The aftermath of an explosion that took place at a Coptic church on Sunday in Tanta, Egypt, April 9, 2017.
CAIRO - Egypt's parliament on Tuesday unanimously approved a three-month state of emergency declared by President Abdel Fattah al-Sisi after deadly church bombings, state-run Nile News television reported.
The measure was published in Egypt's official gazette on Monday and said to have come into effect at 1:00 pm (1100 GMT) the same day, after 45 Coptic Christians were killed in Sunday's twin bombings.
The Islamic State group said it was behind the bombings at churches in the cities of Tanta and Alexandria, and threatened further attacks against Egypt's Christian minority.
Prime Minister Sherif Ismail told lawmakers before the vote in a televised speech that the measure was needed to empower the state to take necessary measures against proponents of violence.
Sunday's first bombing at the Mar Girgis church in Tanta, north of Cairo, killed 28 people.
The second struck outside Saint Mark's church in Alexandria, killing 17 people after a suicide bomber was prevented from entering the building.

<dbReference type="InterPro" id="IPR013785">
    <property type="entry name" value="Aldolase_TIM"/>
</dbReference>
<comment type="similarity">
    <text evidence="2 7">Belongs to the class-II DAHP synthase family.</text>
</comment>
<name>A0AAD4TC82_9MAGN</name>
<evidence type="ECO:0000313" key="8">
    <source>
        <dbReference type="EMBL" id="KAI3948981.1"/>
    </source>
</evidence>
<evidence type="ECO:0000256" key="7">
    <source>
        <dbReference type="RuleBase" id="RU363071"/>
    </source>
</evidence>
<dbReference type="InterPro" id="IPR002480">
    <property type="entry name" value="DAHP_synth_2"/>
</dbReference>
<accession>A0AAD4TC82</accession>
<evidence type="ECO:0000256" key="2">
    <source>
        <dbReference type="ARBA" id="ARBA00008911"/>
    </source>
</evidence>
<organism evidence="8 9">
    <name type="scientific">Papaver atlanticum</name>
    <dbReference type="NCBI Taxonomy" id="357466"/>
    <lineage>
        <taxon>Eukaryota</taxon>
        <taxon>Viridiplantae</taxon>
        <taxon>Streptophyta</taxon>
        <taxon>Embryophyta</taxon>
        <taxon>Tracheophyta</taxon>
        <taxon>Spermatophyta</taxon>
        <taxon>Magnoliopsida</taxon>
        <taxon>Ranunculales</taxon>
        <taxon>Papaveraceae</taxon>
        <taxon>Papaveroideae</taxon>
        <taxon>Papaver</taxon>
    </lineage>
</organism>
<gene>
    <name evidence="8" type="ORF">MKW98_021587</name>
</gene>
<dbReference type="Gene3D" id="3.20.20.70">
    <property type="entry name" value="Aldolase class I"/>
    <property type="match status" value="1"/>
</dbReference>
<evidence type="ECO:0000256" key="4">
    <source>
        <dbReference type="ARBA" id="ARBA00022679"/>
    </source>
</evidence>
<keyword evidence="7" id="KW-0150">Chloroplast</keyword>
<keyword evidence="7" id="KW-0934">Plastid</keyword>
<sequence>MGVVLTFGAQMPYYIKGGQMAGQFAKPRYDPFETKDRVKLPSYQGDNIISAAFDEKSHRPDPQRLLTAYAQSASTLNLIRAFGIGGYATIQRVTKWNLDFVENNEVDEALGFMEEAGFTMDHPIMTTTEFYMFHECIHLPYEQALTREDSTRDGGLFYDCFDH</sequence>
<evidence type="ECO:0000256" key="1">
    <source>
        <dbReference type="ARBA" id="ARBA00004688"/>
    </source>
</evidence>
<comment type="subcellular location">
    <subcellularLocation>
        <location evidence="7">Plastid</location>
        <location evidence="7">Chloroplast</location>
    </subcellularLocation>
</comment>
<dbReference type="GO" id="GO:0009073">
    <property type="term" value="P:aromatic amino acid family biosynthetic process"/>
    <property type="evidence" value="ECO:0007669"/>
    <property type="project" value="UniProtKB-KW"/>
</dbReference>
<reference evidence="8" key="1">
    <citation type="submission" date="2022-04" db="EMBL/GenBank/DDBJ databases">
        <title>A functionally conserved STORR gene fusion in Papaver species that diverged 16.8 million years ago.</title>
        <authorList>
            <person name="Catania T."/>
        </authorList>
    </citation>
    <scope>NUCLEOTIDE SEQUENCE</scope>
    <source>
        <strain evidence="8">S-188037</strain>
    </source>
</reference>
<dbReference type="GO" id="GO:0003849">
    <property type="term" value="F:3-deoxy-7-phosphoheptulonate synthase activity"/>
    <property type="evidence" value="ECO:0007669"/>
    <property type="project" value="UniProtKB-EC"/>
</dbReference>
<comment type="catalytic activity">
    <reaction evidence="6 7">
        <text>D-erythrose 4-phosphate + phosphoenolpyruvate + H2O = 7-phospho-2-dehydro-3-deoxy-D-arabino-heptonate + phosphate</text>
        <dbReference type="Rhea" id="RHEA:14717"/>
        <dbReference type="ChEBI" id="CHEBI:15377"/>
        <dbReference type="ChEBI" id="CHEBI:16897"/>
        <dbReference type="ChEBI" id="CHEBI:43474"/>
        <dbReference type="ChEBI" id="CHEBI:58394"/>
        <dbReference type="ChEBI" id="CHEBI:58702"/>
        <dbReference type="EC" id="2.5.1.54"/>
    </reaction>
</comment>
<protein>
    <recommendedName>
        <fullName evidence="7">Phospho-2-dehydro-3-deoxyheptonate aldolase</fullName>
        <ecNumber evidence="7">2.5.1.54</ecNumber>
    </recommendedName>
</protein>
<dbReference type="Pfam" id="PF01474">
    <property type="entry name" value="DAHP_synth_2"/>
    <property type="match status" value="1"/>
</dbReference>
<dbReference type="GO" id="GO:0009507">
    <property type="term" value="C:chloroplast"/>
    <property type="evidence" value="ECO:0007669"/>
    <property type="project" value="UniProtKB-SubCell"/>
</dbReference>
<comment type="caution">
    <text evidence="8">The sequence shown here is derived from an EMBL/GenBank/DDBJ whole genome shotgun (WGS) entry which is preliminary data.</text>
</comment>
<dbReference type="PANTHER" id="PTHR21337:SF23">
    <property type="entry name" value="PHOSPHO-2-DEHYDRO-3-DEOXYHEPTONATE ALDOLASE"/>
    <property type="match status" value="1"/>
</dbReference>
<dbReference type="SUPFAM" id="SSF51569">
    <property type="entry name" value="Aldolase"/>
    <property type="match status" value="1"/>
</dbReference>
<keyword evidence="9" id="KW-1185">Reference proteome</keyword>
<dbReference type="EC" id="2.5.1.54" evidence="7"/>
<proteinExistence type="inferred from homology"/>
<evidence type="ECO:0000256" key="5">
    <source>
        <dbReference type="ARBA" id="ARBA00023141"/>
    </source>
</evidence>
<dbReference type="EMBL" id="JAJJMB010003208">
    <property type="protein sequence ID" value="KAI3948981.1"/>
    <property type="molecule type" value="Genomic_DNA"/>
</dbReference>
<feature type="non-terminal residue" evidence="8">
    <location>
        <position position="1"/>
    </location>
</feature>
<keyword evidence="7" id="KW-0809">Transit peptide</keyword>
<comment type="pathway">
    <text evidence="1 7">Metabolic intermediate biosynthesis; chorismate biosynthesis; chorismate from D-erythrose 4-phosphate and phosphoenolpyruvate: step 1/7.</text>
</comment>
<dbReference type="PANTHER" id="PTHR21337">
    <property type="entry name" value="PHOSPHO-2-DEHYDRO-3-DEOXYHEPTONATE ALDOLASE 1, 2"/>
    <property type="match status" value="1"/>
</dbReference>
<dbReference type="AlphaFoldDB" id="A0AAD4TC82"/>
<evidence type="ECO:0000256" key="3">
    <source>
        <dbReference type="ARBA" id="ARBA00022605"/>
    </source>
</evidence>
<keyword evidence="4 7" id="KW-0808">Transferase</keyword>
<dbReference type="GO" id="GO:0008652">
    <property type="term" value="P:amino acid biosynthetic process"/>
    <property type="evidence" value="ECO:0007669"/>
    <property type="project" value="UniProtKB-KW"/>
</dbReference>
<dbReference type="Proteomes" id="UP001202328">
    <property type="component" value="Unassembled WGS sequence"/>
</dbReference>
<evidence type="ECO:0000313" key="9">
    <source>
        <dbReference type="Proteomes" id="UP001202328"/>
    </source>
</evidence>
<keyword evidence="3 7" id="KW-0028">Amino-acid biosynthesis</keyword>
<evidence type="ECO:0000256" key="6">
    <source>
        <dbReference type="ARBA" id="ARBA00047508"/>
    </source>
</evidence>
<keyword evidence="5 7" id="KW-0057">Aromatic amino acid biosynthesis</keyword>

The violence comes ahead of Catholic Pope Francis's first trip to Egypt, which a Vatican official said will proceed as planned on April 28 and 29 despite the attacks.
The presidency said on Tuesday that the Supreme Council to Combat Terrorism and Extremism, announced by Sisi on Sunday, would put together a strategy to fight terrorism.
The council comprising government officials would be supported by committees of public figures and experts in various fields, the presidency said in a statement.
The committees would monitor "terrorist organisations" as well as "propose security and legal mechanisms to confront them", it said.
Following Sunday's attacks, mourners criticised security measures at churches, asking how could a bomb have been allowed to enter and pass through metal detectors at the gates, especially as IS has threatened their community.
Copts, who make up about one tenth of Egypt's population of more than 92 million, have been targeted several times in recent months.
Jihadists groups such as IS, and Islamists accuse Copts of supporting the military overthrow of Islamist president Mohamed Morsi in 2013, which ushered in a deadly crackdown on his supporters.